They start laying cloaks and palms and branches on the road before Jesus.  We see the similar behavior when Jehu is installed as king – 2 Kings 9:13.  All signs that they see Him as a king.  This road that stretches to Jerusalem, lined with cloaks and palms.  Lining the road so that the path is smooth.

2 Kings 9:13 (NASB)

13 Then they hurried, and each man took his garment and put it under him on the bare steps, and blew the trumpet, saying, “Jehu is king!”

Turn to Mark 1:3 – make ready the way of the Lord, Make His paths straight.  We see it happening here.  The onlookers have no idea what will happen.  And the disciples probably still don’t believe it.

Mark 1:3 (NASB)

3 The voice of one calling out in the wilderness,

‘Prepare the way of the Lord,

Make His paths straight!’”

V9

9 And those who went in front and those who followed were shouting:“Hosanna!

Blessed is He who comes in the name of the Lord;

The shouts of Joy, Hosanna.  We and they know it as an exclamation of praise but it means, in the literal sense, ‘save now’ or ‘Save, I pray.’  Quoting out of Psalm 118:26 which was used during the Passover.  Jesus traveling as a sacrifice and they see Him as the king.  He is both.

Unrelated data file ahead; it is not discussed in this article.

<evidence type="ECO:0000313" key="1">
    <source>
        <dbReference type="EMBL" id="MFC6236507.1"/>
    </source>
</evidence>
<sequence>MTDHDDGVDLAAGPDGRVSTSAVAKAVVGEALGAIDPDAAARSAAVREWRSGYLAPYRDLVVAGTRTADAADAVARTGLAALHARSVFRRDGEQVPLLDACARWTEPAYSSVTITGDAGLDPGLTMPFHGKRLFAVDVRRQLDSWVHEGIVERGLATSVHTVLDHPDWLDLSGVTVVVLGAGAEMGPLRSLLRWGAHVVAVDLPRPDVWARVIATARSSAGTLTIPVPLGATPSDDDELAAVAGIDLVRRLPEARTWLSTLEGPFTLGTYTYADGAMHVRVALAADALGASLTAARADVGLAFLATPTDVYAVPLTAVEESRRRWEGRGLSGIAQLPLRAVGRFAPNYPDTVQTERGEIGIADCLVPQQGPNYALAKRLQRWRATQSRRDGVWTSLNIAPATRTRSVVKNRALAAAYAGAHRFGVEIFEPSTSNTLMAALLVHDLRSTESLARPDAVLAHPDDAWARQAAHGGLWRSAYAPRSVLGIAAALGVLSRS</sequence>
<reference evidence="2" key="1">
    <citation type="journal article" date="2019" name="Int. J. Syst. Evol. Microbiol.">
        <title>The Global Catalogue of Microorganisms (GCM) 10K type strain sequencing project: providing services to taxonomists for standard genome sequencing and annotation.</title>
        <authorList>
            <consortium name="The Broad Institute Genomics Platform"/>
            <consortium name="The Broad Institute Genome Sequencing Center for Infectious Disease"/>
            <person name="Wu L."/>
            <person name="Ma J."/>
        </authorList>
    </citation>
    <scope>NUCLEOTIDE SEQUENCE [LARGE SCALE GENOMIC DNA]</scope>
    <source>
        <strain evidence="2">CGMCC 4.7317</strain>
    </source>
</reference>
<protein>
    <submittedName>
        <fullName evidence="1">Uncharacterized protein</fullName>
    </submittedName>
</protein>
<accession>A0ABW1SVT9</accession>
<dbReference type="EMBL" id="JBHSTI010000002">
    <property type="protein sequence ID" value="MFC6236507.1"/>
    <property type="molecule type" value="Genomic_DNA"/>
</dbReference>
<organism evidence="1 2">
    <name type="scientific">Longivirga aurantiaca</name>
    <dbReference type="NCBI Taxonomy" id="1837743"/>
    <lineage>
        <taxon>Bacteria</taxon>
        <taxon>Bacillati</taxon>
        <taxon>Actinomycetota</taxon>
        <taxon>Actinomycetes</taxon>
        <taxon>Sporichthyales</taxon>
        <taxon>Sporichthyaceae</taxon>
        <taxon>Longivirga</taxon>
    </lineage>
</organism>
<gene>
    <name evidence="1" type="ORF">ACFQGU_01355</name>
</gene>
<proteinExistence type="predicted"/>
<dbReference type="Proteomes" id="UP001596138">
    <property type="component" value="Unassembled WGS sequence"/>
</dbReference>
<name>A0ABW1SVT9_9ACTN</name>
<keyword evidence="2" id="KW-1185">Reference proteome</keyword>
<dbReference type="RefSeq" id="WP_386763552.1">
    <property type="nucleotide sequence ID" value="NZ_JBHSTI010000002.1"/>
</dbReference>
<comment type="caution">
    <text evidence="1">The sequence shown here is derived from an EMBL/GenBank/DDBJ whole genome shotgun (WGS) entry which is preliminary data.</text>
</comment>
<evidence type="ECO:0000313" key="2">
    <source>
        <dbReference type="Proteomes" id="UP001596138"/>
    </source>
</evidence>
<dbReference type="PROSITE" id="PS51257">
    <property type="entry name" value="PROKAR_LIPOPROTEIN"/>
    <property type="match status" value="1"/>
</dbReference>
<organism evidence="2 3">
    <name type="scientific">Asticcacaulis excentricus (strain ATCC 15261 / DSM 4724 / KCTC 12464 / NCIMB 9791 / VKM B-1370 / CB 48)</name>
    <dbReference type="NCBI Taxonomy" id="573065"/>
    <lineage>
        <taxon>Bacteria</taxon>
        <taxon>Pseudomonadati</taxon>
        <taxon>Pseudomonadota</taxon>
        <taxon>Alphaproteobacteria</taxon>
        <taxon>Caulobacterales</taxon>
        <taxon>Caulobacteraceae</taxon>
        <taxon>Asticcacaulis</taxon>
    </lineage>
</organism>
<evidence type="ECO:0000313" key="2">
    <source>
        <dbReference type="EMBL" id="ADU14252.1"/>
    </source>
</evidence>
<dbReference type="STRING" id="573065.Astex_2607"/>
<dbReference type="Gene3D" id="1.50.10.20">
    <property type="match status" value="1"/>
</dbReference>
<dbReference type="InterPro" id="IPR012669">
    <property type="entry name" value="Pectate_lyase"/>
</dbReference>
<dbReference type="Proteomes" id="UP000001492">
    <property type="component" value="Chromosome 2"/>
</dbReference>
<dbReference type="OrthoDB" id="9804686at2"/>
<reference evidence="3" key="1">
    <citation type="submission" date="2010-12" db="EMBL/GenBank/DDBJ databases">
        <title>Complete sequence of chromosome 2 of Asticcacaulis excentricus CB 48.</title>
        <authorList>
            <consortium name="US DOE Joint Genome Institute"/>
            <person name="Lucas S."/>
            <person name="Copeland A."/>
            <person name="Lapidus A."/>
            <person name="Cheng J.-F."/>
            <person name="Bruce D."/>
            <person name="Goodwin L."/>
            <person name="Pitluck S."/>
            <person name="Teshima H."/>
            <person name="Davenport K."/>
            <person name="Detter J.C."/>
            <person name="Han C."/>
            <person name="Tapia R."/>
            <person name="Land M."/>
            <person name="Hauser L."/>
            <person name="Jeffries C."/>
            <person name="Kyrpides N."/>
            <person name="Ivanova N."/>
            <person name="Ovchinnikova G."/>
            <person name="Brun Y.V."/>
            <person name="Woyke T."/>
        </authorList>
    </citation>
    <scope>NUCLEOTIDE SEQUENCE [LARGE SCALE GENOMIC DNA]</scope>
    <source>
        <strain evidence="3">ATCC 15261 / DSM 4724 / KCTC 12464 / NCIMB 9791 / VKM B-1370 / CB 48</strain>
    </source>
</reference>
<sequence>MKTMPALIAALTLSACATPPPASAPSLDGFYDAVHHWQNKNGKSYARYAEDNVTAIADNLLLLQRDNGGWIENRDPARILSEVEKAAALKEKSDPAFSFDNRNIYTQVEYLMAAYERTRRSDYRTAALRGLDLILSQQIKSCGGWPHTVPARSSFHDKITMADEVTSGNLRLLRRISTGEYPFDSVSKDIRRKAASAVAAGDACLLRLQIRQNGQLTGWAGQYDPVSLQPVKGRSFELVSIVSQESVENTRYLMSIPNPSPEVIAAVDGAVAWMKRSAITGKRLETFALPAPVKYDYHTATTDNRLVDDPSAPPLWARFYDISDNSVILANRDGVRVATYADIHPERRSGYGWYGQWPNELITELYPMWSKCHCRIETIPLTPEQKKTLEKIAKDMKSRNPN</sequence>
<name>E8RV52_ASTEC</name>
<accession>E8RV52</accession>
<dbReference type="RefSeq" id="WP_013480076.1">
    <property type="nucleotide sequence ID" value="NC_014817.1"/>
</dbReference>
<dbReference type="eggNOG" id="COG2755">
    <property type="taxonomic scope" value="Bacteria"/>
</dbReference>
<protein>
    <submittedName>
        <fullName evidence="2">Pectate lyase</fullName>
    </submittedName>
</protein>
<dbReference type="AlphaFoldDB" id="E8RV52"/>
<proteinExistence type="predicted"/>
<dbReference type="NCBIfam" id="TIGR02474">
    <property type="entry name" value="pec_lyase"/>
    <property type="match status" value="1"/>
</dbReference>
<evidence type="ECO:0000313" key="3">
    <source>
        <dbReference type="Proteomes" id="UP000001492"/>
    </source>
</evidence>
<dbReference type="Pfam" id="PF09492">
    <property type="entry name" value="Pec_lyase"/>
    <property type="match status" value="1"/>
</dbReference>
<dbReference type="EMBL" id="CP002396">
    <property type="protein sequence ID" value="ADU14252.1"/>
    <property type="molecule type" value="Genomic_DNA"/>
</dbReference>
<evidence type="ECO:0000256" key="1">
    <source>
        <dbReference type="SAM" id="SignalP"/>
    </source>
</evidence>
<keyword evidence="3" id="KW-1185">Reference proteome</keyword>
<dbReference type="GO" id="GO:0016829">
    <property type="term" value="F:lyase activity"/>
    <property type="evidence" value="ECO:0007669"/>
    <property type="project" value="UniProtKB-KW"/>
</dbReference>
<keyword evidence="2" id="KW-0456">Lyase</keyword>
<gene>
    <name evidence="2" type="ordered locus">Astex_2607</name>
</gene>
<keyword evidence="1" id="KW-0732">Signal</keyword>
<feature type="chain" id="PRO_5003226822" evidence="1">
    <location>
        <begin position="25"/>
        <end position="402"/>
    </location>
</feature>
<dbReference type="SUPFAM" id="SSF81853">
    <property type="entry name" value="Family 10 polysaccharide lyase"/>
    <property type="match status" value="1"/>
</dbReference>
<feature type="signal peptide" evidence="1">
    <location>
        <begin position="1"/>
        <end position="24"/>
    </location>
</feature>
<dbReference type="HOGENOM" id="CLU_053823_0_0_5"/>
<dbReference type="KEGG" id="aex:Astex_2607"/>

Psalm 118:25-266 (NASB)

25 Please, O Lord, do save us;

Please, O Lord, do send prosperity!

26 Blessed is the one who comes in the name of the Lord;

We have blessed you from the house of the Lord.

They desire salvation and but not what they need.  They want salvation from oppression, He is there to save from the oppression of sin and death.  He is the true savior, and true King.  One that will sit at the right hand of God the father for eternity.  The one who was, who is, and who will always be.

V10

10 Blessed is the coming kingdom of our father David;

Hosanna in the highest!”

Blessed is the coming of the kingdom of our Father David.  A messianic statement.  Bartimaeus referred to Him as the son of David.  We now have the inauguration of the Kingdom of David.  Jesus fulfilling God’s command of Gen 3:15.  Jesus from the line of David.  The kingdom of David meant to last.  Look at 1 Samuel 13:14 where the statement is made that Saul’s kingdom will not endure, but David’s will.  David’s royal psalm about the Messiah, about Christ’s coming.

Genesis 3:15 (NASB)

15 And I will make enemies

Of you and the woman,

And of your offspring and her Descendant;

He shall bruise you on the head,

And you shall bruise Him on the heel.”

1 Samuel 13:11-14 (NASB)

11 But Samuel said, “What have you done?” And Saul said, “Since I saw that the people were scattering from me, and that you did not come at the appointed time, and that the Philistines were assembling at Michmash,